MLS rookies who come from the college ranks face the same problems that rookies in other North American pro sports face. Struggling to get minutes in their first season, if they can manage to get on the field, they often find the occasion is a bit too much at first, and even if they don't, they hit the "rookie wall" at some point and are unable to perform at a consistent level.
We saw that with Carlos Alvarez last season, who showed his class in some games but could not be counted on regularly on what was admittedly a very bad team last year.
But Chivas USA's latest top draft pick, Thomas McNamara has shown major promise in his first two games. Is it a small sample size? Of course. But his performance through two matches is as notable for its quality as it is for the versatility shown.
McNamara was an attacking midfielder in college, and it was a bit of a surprise that Chivas coach Wilmer Cabrera started the Clemson/Brown product as a forward alongside Erick Torres last week against the Chicago Fire in the opener. After a half in which the pair didn't really look like they were on the same page, they rampaged in the second half of that game, with Cubo drawing and scoring a PK and McNamara scoring his first goal in his MLS debut (he shares that in common with Alvarez, too).
After that game, Dan Kennedy spoke of McNamara's capability on an MLS stage: "You can tell he's not too nervous of a kid, the moment is not too big for him. He's pretty calm, pretty cool guy."
On Sunday, Chivas were put in a tough situation when Agustin Pelletieri was shown a straight red card in just the 13th minute against the Vancouver Whitecaps. As Cabrera and several players said after the match, it's not really in a team's plans to go down a man within the first 15 minutes, and adjustments happened on the fly.
The most notable positional shift in the game was that McNamara moved from playing up top to the midfield. As he explained to me after the game, given the choice between him or Cubo, a pure striker, dropping into the midfield, the choice was obvious.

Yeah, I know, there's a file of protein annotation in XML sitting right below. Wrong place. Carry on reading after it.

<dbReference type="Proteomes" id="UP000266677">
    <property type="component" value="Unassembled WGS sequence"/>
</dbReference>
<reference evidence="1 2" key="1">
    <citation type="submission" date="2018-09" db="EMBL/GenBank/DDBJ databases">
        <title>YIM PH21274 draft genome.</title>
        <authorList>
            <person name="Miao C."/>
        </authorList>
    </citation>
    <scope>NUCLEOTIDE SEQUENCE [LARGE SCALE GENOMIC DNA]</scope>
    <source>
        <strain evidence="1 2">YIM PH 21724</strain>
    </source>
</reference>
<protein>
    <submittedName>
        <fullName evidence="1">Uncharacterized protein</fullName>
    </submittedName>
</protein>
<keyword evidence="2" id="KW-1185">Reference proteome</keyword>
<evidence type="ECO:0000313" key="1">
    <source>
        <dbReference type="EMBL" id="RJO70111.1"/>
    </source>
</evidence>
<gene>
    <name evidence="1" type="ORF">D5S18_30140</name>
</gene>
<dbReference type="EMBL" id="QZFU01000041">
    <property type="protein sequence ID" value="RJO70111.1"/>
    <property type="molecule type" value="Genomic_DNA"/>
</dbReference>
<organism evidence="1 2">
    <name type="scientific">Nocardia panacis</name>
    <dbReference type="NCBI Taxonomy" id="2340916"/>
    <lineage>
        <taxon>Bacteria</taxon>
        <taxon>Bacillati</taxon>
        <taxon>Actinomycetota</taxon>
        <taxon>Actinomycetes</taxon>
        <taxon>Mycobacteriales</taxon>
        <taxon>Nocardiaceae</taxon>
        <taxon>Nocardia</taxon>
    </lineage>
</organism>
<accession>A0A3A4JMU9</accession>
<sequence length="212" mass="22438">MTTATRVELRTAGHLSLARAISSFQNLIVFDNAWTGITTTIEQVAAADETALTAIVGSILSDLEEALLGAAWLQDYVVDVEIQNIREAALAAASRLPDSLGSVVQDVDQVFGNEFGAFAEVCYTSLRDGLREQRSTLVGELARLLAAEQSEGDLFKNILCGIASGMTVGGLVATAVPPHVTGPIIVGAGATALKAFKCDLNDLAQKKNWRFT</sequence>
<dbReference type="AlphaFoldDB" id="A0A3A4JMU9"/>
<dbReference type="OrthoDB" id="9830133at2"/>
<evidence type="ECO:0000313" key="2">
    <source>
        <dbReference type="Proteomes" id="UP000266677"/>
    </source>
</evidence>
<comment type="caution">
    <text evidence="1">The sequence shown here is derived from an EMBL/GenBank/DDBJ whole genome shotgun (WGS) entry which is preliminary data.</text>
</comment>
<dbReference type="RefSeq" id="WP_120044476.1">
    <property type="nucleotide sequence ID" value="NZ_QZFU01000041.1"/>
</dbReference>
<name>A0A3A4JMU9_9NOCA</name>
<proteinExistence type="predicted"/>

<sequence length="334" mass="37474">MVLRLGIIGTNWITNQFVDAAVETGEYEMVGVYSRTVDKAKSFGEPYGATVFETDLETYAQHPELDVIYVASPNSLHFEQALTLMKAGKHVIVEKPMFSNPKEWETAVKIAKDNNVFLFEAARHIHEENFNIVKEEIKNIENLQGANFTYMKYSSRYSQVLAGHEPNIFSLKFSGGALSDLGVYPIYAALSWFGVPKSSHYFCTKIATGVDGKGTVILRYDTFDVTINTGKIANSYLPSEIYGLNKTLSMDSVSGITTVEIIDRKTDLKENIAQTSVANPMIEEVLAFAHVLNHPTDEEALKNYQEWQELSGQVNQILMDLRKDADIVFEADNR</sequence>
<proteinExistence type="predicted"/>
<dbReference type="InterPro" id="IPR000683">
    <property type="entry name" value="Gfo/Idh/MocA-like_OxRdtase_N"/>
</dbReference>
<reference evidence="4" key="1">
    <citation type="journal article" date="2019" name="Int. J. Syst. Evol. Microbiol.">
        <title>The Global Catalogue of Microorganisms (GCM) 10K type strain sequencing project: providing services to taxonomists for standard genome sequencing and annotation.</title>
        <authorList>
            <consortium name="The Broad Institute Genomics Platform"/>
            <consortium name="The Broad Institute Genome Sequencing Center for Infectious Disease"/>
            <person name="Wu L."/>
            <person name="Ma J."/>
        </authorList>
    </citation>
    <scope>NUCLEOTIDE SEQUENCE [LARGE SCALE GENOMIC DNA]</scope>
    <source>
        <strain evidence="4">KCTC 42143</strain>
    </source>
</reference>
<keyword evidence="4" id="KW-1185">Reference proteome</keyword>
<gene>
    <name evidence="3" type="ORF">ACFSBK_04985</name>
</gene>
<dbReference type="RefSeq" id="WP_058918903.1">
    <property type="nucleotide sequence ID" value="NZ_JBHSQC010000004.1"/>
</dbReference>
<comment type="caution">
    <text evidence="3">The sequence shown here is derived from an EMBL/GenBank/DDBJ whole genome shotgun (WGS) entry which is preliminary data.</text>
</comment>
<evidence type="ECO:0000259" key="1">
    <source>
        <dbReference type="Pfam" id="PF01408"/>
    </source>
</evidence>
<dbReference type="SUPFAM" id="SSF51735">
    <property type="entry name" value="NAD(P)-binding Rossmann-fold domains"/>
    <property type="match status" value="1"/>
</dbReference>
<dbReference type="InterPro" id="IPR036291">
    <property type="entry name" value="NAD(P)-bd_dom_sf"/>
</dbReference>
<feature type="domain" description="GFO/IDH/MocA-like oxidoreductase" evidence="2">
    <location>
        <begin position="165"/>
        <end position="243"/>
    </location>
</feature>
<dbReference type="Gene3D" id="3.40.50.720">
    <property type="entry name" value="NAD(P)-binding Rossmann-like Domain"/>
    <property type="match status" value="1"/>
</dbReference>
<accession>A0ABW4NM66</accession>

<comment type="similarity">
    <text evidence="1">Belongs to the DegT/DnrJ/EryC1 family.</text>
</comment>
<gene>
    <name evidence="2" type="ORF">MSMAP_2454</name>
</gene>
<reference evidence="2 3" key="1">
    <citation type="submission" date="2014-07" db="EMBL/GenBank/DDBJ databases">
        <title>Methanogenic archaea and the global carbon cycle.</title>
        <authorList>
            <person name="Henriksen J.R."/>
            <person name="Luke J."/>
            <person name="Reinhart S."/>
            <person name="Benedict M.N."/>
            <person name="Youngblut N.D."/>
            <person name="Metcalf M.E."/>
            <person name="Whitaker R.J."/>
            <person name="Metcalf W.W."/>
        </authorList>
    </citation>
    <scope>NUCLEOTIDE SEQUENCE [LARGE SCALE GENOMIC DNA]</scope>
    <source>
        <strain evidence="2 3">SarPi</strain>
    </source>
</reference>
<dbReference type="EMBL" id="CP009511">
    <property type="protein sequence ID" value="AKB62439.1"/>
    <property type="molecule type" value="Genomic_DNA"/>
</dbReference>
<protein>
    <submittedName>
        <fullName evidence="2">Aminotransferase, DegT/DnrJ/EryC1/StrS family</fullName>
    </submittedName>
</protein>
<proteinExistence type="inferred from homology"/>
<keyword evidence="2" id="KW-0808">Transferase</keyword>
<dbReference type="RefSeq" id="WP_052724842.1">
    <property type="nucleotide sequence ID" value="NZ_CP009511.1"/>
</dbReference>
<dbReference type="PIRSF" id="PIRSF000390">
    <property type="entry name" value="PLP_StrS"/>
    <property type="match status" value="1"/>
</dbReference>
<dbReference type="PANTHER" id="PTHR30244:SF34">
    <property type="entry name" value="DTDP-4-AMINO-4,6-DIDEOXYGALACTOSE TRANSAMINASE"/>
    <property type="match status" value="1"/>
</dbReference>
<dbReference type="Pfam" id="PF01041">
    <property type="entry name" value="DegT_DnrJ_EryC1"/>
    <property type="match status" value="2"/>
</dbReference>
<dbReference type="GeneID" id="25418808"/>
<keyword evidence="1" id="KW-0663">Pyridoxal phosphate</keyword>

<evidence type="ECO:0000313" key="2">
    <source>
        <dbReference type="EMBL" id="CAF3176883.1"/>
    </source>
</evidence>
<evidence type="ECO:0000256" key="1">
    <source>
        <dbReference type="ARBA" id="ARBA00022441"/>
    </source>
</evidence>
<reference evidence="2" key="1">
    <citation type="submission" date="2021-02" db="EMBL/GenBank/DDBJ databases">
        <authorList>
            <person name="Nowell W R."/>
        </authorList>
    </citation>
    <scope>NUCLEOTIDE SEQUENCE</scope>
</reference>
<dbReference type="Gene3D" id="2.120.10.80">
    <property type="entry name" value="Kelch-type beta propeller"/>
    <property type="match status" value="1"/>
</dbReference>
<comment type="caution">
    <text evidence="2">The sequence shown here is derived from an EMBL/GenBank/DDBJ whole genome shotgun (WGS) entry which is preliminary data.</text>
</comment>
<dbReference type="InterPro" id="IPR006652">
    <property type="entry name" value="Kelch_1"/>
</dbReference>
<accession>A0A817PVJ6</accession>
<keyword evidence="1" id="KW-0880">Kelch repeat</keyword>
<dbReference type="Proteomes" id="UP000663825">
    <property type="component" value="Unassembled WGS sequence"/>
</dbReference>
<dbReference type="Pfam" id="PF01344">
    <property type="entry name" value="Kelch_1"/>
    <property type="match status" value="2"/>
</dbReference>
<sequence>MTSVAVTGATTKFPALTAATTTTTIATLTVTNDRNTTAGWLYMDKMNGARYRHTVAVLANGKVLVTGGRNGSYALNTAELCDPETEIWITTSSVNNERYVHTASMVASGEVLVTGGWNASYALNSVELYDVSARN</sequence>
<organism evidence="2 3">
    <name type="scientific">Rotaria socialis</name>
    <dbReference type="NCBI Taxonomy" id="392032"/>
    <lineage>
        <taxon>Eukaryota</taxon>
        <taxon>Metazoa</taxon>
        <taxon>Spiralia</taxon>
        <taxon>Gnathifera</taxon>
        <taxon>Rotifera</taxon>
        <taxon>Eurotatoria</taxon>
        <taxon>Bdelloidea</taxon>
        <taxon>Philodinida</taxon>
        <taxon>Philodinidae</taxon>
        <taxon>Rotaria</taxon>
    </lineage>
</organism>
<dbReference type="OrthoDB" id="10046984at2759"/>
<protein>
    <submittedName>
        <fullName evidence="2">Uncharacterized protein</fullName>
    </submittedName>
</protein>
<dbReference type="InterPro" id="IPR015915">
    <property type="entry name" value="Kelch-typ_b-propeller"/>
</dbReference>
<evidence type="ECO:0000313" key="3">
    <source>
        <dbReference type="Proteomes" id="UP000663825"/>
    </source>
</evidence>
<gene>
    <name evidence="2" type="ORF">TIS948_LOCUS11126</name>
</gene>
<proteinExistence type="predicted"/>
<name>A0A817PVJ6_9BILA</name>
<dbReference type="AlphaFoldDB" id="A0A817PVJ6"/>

But that doesn't tell the whole story. McNamara didn't just occupy a spot alongside Oswaldo Minda -- he slotted in seamlessly as a holding mid. Among his highlights was a slide tackle of Sebastian Fernandez early in the second half that was risky but executed perfectly.
After the game, he was relaxed as he explained that while he hadn't played holding midfielder for quite some time, his experience playing in central midfield, coupled with the support he got from Minda and central defenders Bobby Burling and Carlos Bocanegra allowed him to get the job done.
When asked about the learning curve, McNamara acknowledged he's adjusting, but seemed confident in his abilities to rise to the occasion.
"I felt a little more comfortable in this game than the first game. I think in each practice and as each week goes by I'm getting more comfortable and confident, and I think I've been improving. Hopefully it continues that way for the rest of the season," he said.
Will he hit the rookie wall? Find a patch of inconsistency? Probably. But one couldn't ask for a much better debut in MLS than that delivered by a versatile McNamara in his first two games.
Of course, his hair, dubbed the "McMullet," is reaching cult status already among fans. What do his teammates make of the 'do?
"That's a pretty dodgy haircut, but as long as he keeps scoring goals, we'll let it stand," Kennedy said following the Chicago win.
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